In deciding the case, the Supreme Court laid a three-stage inquiry for determining a court’s jurisdiction in an arbitration proceeding. First, where there is an unqualified nomination of a seat, courts at the seat would have exclusive jurisdiction. Second, based on the reasoning in Shoushua, it posited that when there is a designation of a venue of arbitral proceedings, such a venue could be seat unless there is no contrary indicium classifying such a place merely as the venue, a meeting place of convenience, and not the seat. Third, in case no venue / place / seat is specified, or if the named place is just chosen as a convenient place, jurisdiction may be determined by taking into account any other consideration such as the cause of action principle.
On the basis of the stipulated tests, the Supreme Court noted that since the arbitration agreement only specified the venue to be New Delhi / Faridabad and in light of no other contrary indication, the parties intended either New Delhi or Faridabad to be the seat. Given the facts of the case, the court held that it is clear that the parties chose New Delhi and not Faridabad as the ‘seat’ of the arbitration under Section 20 of the 1996 Act as the arbitral proceedings were held in New Delhi and the award was also rendered in New Delhi. Therefore, it is irrelevant that part of the cause of action arose in Faridabad as courts of New Delhi have exclusive jurisdiction.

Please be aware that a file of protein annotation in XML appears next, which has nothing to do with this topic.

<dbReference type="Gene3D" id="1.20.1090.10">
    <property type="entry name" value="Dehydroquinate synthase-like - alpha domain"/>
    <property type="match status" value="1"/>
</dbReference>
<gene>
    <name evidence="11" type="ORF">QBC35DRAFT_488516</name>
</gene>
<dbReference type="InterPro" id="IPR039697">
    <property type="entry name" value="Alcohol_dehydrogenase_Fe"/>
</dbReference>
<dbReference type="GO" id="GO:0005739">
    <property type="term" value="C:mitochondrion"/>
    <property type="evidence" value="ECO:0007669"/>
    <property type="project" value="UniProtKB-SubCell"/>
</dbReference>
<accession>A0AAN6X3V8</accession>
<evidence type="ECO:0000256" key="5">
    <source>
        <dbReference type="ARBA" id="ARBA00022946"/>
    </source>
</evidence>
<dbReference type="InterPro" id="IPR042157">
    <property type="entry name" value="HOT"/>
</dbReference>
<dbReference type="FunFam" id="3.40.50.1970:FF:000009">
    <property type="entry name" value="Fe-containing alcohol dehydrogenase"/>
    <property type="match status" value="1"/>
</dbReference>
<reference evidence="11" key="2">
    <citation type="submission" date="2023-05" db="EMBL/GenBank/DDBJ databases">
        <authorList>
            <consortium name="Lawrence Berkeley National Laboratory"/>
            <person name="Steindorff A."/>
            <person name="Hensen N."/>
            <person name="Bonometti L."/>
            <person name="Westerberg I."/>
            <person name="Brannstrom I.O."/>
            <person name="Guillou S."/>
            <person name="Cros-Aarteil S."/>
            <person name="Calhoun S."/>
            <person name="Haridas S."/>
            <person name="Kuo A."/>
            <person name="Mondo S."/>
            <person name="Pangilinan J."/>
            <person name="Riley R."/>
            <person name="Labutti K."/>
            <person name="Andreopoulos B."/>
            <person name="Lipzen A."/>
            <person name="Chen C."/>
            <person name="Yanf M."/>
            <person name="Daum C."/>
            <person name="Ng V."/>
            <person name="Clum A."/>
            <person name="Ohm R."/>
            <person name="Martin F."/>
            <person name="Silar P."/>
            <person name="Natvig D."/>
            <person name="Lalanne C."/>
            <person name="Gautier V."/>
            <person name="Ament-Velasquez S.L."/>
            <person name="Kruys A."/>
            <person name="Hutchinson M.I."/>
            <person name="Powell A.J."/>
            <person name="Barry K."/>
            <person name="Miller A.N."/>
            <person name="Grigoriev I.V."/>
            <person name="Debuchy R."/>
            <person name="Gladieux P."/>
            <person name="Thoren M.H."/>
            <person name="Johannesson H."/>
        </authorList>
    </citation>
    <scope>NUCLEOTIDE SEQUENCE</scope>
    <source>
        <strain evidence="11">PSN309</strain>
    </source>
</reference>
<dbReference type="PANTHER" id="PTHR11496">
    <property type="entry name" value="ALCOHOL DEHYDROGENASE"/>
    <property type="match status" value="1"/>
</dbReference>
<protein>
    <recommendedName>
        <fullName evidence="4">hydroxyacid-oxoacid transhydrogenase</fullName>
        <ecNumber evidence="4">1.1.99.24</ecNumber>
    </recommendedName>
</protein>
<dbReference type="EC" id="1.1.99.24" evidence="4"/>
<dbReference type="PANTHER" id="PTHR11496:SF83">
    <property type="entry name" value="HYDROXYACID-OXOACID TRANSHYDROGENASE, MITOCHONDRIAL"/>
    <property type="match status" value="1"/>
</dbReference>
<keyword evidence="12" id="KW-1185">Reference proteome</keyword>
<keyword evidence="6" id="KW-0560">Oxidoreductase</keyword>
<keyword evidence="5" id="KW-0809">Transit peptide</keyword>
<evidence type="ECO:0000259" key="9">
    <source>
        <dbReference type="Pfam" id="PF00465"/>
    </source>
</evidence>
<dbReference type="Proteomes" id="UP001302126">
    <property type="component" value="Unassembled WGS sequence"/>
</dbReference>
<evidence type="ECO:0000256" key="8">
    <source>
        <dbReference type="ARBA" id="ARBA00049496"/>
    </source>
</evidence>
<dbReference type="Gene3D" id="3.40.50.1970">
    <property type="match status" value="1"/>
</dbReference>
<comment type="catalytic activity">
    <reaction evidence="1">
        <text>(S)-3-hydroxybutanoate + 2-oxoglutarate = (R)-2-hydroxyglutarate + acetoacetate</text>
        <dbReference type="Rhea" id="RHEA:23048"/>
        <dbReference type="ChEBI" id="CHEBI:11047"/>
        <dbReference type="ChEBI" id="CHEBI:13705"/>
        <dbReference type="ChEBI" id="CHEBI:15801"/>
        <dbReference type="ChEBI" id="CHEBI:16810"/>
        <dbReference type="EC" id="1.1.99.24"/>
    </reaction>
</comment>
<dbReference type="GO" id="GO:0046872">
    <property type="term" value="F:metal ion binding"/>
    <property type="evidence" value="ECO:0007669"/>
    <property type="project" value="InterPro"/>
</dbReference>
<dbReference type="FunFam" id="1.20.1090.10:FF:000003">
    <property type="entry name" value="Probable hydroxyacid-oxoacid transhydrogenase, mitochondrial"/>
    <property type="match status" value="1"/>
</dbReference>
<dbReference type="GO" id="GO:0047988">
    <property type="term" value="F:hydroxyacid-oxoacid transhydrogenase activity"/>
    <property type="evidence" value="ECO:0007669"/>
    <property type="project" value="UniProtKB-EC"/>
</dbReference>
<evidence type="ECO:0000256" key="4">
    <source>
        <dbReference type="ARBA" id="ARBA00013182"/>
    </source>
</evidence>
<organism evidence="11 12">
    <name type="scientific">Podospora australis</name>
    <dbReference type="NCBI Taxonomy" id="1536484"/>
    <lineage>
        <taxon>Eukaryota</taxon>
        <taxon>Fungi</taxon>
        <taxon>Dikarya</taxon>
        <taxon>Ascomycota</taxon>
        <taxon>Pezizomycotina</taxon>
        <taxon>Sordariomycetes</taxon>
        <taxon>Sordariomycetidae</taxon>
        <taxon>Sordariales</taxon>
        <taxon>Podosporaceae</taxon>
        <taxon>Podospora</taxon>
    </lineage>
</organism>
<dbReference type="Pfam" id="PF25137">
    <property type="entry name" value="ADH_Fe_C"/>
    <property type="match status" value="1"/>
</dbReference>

BGS Soma settles various contrasting precedents and unambiguously prioritizes ‘seat’ over everything else in ascertaining jurisdiction of a court. It has clarified the position that the designation of ‘venue’ would result in an implied indication of the choice of ‘seat’, meaning that the place of arbitration, regardless of its designation as a venue/ seat/ place, is the juridical seat of arbitration, unless there are significant indicators for the contrary. Consequently, the classic cause-of-action-based methodology under the Code of Civil Procedure 1908 for determining the jurisdiction of a court is discredited, and ‘venue’ and ‘seat’ are regarded as the concluding and absolute factors in determining the jurisdiction of a court.
Essentially, the court in BGS Soma demystifies paragraph 96 of the BALCO while prima facie disagreeing with the view in Hardy Exploration. Both BGS Soma and Hardy Exploration are judgments passed by a three-judge bench of the Supreme Court. Therefore, until a larger bench of the Supreme Court or the legislature clarifies the stance, it is unclear if the conundrum is resolved. However, a positive side to it is that various courts have been following the position as laid in BGS Soma after the judgment. In fact, on 4 March 2020, the judgment found further support as another bench of the Supreme Court relied on BGS Soma while deciding Hindustan Construction Company Ltd. v. NHPC Ltd. & Anr and clarified that once the seat of arbitration is designated, such clause then becomes the exclusive jurisdiction clause. The Bombay High Court, too, in its judgment L&T Finance Limited v. Manoj Pathak and Anr relied on the position laid by BGS Soma and clarified the steps to determine the jurisdiction of the court based on the seat.
In light of India’s long-term goal of becoming an arbitration hub, the clarity afforded by the Supreme Court in BGS Soma on determination and the weight ascribed to the seat and venue in an arbitration case is a laudable effort. It attempts to put to rest a long run debate and is finally in consonance with the international position of the seat being equivalent to an exclusive jurisdiction clause in an arbitration agreement.